I also made considerable use of the subway (once I worked out how to use it!), and again felt under threat at no time. There was some graffiti on the Brooklyn train I used to get out to the airport, mostly on the windows, of the scratched glass type endemic in Auckland Otherwise the subways were clean and safe. And on one of my rides I had the privilege of seeing how this is achieved, by seeing New York's subway police in action
I was riding a subway downtown one night, and the only vacant seat happened to be next to a guy who when I sat down turned out to be very drunk and somewhat malodourous (i.e. he stank) I was about to get up and stand when two subway police entered the car, and asked him where he was going, with the intention of ensuring that he got off the train. After several attempts they managed to elicit a response, and at that stop, which happened to be where I was stopping, they gently but firmly escorted him off the train.
The impact of this change on the tourist trade is also worth noting, in that the tourist trade is booming, and employing large numbers of sales people, guides, etc etc, most of them from minority groups - and most of these jobs would not have existed 15 years ago due to the conditions prevailing back then.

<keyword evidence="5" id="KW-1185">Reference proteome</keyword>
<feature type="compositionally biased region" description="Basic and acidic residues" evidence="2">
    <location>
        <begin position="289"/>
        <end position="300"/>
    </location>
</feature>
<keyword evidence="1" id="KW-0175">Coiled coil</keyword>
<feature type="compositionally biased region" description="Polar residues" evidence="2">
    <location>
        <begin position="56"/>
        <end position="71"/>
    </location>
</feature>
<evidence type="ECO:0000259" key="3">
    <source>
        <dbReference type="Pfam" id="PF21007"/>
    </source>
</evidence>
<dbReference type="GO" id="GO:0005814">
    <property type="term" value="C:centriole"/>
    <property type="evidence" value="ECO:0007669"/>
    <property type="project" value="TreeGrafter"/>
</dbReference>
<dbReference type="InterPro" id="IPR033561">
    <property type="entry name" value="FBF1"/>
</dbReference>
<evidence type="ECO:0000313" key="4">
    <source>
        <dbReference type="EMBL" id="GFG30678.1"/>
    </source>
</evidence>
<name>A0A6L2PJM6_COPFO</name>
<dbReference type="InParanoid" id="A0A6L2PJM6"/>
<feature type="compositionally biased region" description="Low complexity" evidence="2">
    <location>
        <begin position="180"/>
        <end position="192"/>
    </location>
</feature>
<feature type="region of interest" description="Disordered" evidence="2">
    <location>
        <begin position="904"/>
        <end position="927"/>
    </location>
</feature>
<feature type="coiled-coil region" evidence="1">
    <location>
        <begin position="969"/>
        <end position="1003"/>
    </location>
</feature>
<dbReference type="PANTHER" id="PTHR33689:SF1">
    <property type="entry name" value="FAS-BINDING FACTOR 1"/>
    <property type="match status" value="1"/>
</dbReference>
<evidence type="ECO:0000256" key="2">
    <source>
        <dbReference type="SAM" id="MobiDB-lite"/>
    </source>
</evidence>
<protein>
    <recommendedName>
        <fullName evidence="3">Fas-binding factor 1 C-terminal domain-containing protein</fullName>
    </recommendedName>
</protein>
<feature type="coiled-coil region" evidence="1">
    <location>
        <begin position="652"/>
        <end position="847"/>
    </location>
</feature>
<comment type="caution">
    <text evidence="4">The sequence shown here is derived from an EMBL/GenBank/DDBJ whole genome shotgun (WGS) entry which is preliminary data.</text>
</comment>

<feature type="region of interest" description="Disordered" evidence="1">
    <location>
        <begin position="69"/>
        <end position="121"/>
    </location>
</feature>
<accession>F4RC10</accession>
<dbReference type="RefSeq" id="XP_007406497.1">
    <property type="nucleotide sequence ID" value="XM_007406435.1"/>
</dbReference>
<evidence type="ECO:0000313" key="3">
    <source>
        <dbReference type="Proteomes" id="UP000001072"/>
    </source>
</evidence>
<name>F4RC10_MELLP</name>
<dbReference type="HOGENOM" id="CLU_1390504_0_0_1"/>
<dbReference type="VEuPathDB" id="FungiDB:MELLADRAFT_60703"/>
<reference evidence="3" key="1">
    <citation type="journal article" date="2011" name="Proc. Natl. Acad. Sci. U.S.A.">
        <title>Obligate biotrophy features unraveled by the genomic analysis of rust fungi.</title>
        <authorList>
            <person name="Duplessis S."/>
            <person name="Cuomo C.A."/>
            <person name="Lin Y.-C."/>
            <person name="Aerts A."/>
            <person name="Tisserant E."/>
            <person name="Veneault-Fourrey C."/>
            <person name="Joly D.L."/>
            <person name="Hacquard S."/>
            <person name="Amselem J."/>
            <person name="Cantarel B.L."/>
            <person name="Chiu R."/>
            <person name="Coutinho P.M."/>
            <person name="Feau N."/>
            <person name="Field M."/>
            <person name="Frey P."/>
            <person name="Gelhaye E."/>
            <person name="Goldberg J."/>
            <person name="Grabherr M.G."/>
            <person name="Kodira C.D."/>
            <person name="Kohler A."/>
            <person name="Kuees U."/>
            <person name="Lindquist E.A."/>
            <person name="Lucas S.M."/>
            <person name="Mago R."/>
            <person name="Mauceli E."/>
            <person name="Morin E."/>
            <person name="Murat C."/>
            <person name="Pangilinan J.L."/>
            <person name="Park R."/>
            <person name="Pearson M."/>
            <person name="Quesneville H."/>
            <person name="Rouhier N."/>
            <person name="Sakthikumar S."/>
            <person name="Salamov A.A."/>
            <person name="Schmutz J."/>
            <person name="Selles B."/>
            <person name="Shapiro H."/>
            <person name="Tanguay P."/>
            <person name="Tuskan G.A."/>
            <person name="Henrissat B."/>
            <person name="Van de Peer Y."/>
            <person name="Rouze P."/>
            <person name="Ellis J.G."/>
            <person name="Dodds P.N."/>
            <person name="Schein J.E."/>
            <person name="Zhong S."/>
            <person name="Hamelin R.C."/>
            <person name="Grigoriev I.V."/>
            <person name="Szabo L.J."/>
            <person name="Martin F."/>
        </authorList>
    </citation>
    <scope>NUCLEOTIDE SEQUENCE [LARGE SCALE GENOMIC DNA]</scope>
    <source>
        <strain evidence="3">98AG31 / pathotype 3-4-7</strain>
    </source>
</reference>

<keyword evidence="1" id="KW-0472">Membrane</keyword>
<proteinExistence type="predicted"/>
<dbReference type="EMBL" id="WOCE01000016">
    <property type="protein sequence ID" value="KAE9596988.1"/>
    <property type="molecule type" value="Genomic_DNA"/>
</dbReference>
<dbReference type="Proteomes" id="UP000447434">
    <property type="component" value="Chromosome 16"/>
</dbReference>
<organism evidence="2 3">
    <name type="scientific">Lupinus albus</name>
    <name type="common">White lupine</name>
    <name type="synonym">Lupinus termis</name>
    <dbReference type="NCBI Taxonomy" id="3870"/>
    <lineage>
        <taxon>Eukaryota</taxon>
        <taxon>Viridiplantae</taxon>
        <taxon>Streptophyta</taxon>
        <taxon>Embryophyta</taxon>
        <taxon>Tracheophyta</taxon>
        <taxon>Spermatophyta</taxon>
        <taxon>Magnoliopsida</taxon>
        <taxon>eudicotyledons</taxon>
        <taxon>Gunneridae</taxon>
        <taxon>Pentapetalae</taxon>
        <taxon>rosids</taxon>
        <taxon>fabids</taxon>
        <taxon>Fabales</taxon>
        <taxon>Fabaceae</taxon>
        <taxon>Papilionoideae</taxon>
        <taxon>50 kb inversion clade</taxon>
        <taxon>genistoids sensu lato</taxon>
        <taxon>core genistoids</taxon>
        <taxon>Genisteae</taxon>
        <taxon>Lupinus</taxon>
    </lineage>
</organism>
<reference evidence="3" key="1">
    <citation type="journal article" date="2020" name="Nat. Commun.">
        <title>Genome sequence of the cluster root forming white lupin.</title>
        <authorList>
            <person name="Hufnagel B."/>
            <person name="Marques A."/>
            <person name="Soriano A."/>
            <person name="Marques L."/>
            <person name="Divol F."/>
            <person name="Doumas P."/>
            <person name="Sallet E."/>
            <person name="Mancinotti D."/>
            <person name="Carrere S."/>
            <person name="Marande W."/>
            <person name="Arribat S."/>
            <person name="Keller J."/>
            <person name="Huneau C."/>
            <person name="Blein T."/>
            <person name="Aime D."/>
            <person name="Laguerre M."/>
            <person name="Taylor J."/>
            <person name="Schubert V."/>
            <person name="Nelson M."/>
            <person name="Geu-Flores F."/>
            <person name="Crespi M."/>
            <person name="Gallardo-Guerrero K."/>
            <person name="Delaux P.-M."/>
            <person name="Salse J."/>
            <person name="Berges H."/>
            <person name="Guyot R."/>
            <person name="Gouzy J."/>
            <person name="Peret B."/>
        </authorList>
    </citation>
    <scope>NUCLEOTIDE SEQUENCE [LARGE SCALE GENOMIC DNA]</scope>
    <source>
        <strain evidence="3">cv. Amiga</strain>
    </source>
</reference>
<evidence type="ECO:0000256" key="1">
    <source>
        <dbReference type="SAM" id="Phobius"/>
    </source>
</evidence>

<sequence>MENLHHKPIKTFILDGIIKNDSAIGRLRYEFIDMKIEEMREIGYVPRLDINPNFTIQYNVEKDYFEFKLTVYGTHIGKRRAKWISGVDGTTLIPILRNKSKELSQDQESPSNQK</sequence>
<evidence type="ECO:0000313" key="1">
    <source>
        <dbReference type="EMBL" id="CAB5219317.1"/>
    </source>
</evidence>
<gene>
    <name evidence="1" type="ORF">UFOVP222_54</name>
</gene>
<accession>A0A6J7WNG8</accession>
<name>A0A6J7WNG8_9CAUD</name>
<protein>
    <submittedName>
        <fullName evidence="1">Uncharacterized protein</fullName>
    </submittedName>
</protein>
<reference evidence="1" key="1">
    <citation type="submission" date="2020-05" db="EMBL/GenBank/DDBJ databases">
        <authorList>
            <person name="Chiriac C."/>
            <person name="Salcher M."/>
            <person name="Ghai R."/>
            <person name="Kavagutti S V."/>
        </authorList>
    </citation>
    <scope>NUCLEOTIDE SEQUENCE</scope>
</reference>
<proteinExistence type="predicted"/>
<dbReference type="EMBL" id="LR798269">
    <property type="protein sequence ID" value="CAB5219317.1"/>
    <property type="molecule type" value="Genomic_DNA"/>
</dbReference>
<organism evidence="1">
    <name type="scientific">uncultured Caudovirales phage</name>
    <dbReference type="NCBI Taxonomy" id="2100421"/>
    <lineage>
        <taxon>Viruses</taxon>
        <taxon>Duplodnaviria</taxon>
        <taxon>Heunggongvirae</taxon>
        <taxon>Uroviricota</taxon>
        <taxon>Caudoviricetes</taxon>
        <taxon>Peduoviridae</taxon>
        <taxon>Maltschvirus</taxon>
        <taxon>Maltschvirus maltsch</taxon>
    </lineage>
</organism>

Of course not everyone is happy with the changes - there have been complaints of "Disneyfication" of New York. Well they have a wee way to go before they attain Disneyworld levels of cleanliness.... and if by Disneyfication they mean that the streets are safe day and night for women and the elderly, bring it on!
Central Park was also very instructive, as well as beautiful. I spent most of a day hiking all around it, and can recall no grafitti, even in the most isolated sections of the park. Everyone I encountered was friendly, and agin at no time did I feel in any danger whatsoever. That said, it may be different at night - but I would be extremely cautious of any Auckland Park after dark, and Central Park is vast - over six kilometres long by almost one wide.
These before and after pictures of Belvedere Castle in the middle of the Park are testimony in part to the changes that have been wrought in New York. The first picture is from the late 1980's, the second is one I took in 2007. This is in part due to a huge Park restoration project that started in 1980, but gathered momentum in the early 90's as the rest of the City changed.
The current mayor, Michael Bloomberg, has largely pressed on with the policies initiated in the 90's by Governor Pataki and Rudy Guiliani, and the statisitics demonstrate the overall continued success of this approach. Although there have been lapses and shortcomings, the improvement in quality of life overall for New Yorkers is nothing short of spectacular, and experiences largely bear this out.